A retrospective analysis of the mortality, and the perinatal risk factors for mortality, of very low birth weight infants admitted to Universitas Academic Hospital over a 2-year period – January 2016 to December 2017
De Abreu, Nelson Serrao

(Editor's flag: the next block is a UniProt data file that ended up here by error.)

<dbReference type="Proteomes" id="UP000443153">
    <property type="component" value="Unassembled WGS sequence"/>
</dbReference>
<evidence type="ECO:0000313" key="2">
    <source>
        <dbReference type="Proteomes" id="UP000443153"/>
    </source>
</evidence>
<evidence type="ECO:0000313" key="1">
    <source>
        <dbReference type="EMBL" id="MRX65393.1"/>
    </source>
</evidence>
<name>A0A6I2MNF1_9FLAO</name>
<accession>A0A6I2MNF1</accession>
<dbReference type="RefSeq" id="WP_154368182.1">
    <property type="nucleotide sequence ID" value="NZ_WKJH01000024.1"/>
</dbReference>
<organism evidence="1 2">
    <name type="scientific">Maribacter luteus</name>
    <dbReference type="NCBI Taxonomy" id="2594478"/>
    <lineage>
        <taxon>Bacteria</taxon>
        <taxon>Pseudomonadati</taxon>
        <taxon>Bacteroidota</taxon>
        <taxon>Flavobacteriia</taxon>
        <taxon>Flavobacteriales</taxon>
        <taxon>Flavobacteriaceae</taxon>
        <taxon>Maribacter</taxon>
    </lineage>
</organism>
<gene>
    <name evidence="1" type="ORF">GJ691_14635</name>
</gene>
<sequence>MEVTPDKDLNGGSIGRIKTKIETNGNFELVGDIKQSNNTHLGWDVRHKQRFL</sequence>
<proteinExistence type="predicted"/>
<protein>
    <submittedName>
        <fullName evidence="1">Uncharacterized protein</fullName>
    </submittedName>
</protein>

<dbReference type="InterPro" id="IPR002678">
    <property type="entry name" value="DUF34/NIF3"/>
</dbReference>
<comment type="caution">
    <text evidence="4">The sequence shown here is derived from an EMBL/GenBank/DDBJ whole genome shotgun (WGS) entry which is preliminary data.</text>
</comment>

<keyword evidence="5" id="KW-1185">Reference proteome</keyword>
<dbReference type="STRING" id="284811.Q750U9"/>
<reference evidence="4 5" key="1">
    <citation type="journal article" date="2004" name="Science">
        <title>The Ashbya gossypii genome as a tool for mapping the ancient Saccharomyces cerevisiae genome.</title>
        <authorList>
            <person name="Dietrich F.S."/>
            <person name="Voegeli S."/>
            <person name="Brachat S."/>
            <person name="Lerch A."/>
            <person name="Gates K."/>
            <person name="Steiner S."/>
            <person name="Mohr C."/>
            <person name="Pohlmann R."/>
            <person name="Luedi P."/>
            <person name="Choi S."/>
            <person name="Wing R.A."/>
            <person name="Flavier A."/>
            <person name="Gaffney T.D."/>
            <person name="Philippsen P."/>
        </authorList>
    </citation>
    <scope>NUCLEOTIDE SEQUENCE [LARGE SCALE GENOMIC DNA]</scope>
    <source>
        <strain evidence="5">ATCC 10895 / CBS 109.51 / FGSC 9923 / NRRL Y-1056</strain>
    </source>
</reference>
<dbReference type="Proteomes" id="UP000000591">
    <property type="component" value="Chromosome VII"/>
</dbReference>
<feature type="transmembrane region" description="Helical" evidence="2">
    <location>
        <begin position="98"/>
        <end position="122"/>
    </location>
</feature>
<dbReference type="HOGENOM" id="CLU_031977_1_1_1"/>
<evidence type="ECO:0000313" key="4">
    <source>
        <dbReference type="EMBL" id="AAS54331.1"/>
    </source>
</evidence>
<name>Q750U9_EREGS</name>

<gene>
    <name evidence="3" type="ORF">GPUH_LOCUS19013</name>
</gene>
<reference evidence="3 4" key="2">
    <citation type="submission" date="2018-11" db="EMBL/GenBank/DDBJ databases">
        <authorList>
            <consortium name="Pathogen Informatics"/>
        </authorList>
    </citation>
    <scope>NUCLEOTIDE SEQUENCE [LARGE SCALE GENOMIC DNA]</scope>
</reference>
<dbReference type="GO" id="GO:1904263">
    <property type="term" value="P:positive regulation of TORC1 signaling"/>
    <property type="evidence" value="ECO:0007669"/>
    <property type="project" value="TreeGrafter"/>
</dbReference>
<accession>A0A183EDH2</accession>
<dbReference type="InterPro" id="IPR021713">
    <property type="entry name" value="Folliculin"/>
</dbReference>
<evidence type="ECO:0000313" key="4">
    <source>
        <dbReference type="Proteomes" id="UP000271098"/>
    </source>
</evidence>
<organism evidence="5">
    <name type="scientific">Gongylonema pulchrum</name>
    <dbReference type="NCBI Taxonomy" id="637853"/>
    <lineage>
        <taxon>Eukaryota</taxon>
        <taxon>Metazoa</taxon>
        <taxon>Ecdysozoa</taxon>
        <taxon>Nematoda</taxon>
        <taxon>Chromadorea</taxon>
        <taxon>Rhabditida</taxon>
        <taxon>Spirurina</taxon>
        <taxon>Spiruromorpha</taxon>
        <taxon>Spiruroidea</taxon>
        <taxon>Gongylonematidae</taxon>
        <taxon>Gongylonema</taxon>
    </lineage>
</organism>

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Background: A rise in preterm deliveries of very low birth weight (VLBW) infants, less than 1 500 grams, is currently introducing a global public health dilemma. VLBW infants are at increased risk for morbidity and mortality. Identifying and addressing perinatal risk factors in order to improve the prognosis of VLBW infants are fundamental. Objectives: The primary objectives of this study were to determine mortality rate and disease profile of VLBW infants admitted into the neonatal unit at Universitas Academic Hospital (UAH). The secondary objective was to determine perinatal factors which impacted the mortality of VLBW infants. Methods: A retrospective analytical cross-sectional study was conducted. Study participants, namely VLBW infants, were identified by making use of admission registries, electronic and paper patient records. This data was then used to identify causes of mortality, and perinatal risk factors that increased the risk of mortality. Results: Mortality of VLBW infants was 25.3%. The main causes of mortality were pulmonary haemorrhage (26.3%), necrotising enterocolitis (20%), multi-organ prematurity (20%) and intraventricular haemorrhage (3.8%). Male gender, low birth weight, low gestational age, no antenatal steroids received, hypothermia, surfactant administration, and the need for ventilation were all factors associated with increased mortality. Metabolic acidosis and hyperlactataemia also demonstrated a strong association with mortality. Conclusion: Survival rates of VLBW infants compare favourably with tertiary hospitals in South Africa and developing countries. Basic interventions, such as improving antenatal care and avoiding neonatal hypothermia, and limiting risk factors associated with pulmonary haemorrhage will minimise the mortality risk. Policy change, regarding admission of infants weighing more than 900 grams to intensive care, should be considered to allow escalation of care to improve survival.